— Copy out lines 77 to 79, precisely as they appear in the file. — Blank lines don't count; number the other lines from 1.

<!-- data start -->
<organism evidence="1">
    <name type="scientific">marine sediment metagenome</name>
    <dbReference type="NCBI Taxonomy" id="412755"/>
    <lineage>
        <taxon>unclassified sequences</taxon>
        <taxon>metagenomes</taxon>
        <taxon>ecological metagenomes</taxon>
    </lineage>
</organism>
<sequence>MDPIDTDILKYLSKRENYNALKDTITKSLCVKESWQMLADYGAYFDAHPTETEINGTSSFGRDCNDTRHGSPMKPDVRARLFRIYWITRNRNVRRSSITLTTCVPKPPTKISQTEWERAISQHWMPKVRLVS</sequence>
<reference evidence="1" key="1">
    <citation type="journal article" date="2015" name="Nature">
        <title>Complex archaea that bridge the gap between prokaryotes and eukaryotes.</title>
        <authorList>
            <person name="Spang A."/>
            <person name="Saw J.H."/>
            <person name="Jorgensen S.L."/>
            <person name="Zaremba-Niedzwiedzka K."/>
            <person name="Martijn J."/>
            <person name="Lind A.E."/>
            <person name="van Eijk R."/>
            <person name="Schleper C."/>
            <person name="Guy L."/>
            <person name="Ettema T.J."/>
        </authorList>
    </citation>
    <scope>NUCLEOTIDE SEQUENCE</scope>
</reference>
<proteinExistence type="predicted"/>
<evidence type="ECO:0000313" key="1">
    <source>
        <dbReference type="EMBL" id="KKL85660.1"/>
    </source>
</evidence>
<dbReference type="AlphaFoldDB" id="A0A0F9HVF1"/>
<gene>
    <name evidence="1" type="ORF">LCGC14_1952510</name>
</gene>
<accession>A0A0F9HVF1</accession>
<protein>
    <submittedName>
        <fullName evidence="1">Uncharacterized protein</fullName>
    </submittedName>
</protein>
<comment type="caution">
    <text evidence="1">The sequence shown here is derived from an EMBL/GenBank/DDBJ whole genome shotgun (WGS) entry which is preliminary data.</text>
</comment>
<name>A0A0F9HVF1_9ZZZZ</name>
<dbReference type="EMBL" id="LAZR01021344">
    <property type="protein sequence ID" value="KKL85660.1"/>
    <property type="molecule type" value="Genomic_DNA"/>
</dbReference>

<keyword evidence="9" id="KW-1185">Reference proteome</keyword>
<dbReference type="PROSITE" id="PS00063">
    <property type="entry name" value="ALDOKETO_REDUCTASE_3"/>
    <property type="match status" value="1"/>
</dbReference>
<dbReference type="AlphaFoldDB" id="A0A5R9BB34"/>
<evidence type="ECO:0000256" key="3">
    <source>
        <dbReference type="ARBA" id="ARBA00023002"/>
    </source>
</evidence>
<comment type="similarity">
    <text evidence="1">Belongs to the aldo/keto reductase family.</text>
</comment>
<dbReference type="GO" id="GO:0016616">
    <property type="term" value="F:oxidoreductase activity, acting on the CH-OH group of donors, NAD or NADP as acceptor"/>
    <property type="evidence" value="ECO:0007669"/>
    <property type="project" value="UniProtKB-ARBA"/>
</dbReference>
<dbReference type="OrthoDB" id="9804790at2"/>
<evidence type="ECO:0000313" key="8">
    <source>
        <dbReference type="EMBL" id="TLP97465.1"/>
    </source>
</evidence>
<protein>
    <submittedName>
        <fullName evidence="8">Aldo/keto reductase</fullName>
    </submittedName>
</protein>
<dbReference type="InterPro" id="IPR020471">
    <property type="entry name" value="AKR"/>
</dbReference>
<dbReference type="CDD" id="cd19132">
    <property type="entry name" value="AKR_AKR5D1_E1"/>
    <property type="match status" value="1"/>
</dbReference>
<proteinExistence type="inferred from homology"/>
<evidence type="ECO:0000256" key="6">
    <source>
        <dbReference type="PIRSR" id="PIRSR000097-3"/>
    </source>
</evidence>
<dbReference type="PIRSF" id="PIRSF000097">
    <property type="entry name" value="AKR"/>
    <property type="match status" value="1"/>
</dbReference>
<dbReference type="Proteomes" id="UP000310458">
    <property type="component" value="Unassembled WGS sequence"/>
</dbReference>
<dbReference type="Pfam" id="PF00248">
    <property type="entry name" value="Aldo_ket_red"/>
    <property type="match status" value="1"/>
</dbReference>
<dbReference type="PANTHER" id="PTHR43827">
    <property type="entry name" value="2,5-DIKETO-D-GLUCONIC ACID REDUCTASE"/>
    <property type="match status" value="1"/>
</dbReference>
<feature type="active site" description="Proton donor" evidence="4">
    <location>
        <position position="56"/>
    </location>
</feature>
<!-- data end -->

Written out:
</evidence>
<protein>
    <submittedName>